In order to assess how useful this view is, we must first look at the differing factions operating within the framework of elite theory. On doing this it will become apparent within the scope of Government, that this view is outdated and riddled with flaws.
Elite theory originally developed from the work of Gaetano Mosca and Vilfredo Pareto, two italian sociologists writing at the turn of the last century. Pareto argued that, in the course of history, different leadership qualities are required in order to adapt society to changed circumstances. Essentially, two types of person can be distinguished, ‘lions’ and ‘foxes’, the former, according to Pareto are stolid and forceful, willing to use violence. The latter are basically sly, ‘wheeler-dealer’ types.
One or other type will rule as long as it can cope with the political and economic problems facing it; but in certain circumstances their particular qualities will be insufficient for the task in hand, and they will be deposed by the other group. Pareto describes this process as ‘the circulation of elites’, which rise and fall through a combination of psychological aptitudes and historical circumstances, irrespective of the economic or social structure of society. There are many flaws in Pareto’s work, but the main ones must centre on his inability to explain the origins of the elites rise to power, and his classification of people into two -and only two-psychological types (S.MOORE,1995).
The belief that a superior group forms a ruling elite underlies Mosca’s(1939) writings too, and it is this superiority that he sees leading the elite to power in the first place. Once there, the elite continues to rule, not solely because it is superior but also through its relatively small membership, which makes it far better organised than the mass of the population. Pareto fails to provide a method of measuring and distinguishing betwwen the supposedly superior qualities of elites. He simply assumes that the qualities of the elite are superior to those of the mass. His criterion for distinguishing between lions and foxes is merely his own interpretation of the style of elite rule (HARALAMBOS & HOLBORN,1990).
Whereas Pareto and Mosca attempted to provide a general theory to explain the nature and distribution of power in all societies, the American sociologist C.Wright Mills presents a less ambitious and wide-ranging version of elite theory. He limits his analysis to American society in the 1950s.
Unlike the early elite theorists, Mills does not believe that elite rule is inevitable: in fact he sees it as a fairly recent development in the U.S.A. Unlike Pareto, who rather cynically accepts the domination of the masses by elites, Mills soundly condemns it. Since he sees elite rule as based upon the exploitation of the masses, he adopts a conflict version of elite theory (HARALAMBOS & HOLBORN,1990).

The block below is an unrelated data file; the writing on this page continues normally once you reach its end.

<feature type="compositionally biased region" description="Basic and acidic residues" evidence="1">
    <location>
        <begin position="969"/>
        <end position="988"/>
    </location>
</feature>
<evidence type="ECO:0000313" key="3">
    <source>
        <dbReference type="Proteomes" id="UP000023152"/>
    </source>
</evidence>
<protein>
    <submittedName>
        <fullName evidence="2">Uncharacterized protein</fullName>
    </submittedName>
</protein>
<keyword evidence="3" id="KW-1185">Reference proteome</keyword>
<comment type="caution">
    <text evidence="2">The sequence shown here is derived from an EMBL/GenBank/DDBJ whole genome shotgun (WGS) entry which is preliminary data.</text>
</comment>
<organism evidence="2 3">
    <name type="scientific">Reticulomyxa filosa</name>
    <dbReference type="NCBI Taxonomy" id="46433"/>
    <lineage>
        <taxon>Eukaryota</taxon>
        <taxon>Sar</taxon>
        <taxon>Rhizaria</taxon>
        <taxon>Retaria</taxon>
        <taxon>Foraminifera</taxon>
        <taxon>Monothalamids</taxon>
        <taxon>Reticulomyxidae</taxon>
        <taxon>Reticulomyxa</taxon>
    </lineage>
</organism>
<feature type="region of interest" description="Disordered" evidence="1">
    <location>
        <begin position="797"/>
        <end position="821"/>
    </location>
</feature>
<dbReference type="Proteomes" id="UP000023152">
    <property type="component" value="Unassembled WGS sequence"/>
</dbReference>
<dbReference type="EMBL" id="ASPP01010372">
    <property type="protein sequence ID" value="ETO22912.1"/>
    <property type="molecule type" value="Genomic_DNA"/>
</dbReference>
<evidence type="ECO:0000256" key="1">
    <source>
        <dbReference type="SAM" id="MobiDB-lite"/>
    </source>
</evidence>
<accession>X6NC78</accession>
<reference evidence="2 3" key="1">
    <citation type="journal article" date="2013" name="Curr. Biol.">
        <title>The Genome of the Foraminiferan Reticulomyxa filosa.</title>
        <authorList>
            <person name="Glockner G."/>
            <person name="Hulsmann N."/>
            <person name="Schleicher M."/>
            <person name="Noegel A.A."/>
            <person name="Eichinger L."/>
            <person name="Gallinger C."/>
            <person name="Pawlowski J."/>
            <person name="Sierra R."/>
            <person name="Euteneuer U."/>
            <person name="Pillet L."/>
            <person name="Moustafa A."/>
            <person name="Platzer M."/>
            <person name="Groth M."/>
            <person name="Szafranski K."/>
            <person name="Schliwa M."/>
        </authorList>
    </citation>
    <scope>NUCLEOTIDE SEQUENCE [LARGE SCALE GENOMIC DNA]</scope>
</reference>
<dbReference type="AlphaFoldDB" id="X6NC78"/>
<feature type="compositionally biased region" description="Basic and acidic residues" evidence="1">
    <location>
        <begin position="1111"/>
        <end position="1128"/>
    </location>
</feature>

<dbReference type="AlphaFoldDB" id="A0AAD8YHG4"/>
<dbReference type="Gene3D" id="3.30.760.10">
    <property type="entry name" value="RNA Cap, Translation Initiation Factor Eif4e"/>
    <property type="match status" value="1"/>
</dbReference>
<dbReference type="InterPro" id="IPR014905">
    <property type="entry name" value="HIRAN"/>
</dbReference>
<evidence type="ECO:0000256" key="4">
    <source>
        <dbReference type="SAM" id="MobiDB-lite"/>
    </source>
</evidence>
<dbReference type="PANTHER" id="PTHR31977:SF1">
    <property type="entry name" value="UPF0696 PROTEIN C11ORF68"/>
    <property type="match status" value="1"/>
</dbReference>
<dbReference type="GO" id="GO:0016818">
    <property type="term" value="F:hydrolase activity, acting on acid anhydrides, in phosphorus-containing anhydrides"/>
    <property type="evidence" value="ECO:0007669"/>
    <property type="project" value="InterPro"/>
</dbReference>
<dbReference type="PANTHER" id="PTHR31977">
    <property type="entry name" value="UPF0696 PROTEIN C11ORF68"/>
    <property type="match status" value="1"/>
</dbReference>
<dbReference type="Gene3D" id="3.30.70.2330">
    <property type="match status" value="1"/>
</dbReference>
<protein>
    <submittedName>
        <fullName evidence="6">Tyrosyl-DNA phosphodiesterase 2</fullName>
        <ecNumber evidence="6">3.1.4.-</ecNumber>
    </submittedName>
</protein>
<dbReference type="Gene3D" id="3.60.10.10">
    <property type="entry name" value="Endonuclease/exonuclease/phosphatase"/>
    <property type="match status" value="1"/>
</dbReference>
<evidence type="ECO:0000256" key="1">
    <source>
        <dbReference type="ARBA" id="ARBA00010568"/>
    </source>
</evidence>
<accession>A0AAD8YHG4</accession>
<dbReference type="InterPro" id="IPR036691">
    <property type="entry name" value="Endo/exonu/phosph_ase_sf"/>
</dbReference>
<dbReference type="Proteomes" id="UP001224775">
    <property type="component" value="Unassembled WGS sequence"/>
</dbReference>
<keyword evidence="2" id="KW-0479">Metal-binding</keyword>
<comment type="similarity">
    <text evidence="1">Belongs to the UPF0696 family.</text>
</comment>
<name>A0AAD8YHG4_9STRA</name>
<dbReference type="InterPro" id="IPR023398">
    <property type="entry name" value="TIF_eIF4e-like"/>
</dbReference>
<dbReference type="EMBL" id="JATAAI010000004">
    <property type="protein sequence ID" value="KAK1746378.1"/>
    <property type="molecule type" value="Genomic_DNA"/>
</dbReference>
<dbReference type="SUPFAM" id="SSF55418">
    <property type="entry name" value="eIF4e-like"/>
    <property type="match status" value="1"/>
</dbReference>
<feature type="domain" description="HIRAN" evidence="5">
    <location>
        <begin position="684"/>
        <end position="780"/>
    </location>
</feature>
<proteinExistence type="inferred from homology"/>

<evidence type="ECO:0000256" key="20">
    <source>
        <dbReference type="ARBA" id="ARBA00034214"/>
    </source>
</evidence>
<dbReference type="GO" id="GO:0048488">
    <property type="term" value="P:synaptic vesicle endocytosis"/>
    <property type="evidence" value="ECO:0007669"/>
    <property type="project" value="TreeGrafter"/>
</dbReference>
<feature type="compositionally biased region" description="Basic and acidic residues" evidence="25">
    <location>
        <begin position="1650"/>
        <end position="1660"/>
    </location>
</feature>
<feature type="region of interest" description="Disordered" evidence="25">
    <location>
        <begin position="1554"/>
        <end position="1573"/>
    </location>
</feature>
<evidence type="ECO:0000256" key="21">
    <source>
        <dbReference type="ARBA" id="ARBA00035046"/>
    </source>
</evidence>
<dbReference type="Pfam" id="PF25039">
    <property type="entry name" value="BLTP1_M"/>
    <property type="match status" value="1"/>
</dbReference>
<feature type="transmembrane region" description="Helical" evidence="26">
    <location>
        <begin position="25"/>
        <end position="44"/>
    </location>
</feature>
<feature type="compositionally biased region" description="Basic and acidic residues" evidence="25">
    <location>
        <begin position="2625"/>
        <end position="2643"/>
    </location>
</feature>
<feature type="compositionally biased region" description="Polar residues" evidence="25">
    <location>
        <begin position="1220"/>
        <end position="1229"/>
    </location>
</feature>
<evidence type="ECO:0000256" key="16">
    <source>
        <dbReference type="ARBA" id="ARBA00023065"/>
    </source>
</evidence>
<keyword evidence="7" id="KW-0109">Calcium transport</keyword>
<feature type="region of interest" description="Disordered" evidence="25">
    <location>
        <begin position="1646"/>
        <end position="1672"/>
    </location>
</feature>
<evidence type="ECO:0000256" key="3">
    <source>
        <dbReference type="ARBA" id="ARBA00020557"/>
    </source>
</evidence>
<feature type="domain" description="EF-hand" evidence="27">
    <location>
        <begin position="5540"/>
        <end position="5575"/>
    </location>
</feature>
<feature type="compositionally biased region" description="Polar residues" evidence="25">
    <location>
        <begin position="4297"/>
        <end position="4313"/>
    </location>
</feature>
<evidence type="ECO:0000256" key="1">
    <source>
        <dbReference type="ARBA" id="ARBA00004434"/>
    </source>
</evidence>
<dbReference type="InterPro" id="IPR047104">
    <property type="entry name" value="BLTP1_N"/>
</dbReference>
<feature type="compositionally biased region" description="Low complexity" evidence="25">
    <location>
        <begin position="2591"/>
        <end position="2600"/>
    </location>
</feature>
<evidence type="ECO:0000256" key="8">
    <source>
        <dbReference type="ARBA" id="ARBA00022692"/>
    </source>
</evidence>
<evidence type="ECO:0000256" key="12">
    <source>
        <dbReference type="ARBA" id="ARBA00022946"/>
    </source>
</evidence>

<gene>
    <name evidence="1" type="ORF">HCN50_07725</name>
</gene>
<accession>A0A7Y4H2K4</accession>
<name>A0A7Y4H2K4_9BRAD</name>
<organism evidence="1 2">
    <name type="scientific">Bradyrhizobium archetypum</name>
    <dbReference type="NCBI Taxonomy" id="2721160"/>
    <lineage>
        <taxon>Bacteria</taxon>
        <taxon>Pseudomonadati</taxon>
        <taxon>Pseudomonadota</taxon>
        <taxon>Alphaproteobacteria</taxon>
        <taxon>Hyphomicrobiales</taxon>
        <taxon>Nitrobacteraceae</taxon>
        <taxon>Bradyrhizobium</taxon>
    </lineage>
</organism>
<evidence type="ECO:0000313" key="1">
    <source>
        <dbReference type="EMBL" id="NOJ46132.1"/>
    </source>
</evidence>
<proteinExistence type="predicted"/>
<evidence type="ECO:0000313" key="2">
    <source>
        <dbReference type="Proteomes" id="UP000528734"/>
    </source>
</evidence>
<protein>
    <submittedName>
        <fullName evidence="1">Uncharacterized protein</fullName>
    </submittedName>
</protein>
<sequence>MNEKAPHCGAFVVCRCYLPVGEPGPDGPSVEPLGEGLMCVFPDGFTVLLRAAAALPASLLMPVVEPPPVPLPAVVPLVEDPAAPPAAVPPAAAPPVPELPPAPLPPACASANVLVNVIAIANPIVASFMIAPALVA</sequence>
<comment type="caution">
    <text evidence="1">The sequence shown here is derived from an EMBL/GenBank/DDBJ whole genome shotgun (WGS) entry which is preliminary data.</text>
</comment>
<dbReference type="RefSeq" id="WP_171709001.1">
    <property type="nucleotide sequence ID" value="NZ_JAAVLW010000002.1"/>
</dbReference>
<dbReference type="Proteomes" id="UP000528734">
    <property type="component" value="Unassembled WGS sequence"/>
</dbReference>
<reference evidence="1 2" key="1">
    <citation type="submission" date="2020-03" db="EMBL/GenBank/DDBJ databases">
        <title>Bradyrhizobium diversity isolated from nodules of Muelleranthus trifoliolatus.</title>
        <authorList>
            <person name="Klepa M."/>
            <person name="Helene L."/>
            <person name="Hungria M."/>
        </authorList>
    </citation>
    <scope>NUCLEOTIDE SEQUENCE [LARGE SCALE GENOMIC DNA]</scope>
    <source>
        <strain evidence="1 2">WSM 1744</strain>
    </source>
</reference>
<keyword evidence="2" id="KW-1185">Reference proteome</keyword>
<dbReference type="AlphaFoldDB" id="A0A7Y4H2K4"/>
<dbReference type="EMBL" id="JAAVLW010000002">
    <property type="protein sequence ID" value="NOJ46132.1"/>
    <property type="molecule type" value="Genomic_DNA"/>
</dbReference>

Robert A.Dahl has criticised Mills from a pluralist perspective. He has claimed that Mills has simply shown that the power elite has ‘potential for control’. Dahl argues, the potential for control is not equivalent to actual control. Dahl maintains that actual control can only be shown to exist ‘by examination of a series of concrete cases where key decisions are made: decisions on taxation and expenditures, subsidies, welfare progrmas, military policy and so on’. Dahl claims that by omitting to investigate a range of key decisions, Mills and also like-minded British sociologists have failed to establish where ‘actual control’ lies. As a result Dahl argues that the case for a power elite remains unproven (HARALAMBOS & HOLBORN, 1990).
Since the British variant of power elite theory(the idea of a socially and culturally cohesive establishment) was first asserted in the 1950s, it has decreased rather than gained in plausibility. This is first, because British politics has become more polarised, more open and more democratic. It became more polarised in the 1970s, as large differences between major parties displaced consensus. In these circumstances, it became virtually impossible to maintain that elections did not alter things much, and even more difficult after the general election of 1979. Clearly, the advent of Mrs Thatcher changed things a great deal. Second, British government became more open and less secretive. This happened more by inadvertence than design and it was usually resisted by governments of the day.
Nonetheless by the 1980s, the public were far more aware of what went on in the inner counsels of the Cabinet and in the ‘Whitehall village’ than was the case a generation previously. The publication of politicians diaries and memoirs(Richard Crossman, Barbara Castle), ‘leaks’ by civil servants(Clive Ponting) and the revelations of goings-on within the secret services by people like Peter Wright provided fascinating if somewhat selective glimpses of power in the inner sanctums of government and made its ‘mysteries’ less mysterious. Finally, as we have seen, certain important sectors of British society became more democratic.
In political parties, members played an increasing role in the election of leaders and the selection of party candidates; in trade unions, balloting on the choice of leaders and on strike decisions became the norm. The increasing hold of television on society tended to promote both greater openess and greater democracy -not least by providing continual public demonstrations that, far from being cohesive and untied, the so-called establishment spoke with many, often sharply divergent, voices (COXALL & ROBINS,1989).
The overall count against the notion of an establishment in Britain is clear; it is neither united, nor -in an age of revelations and media coverage- mysterious, nor-and most important of all -free from popular control. It is a myth.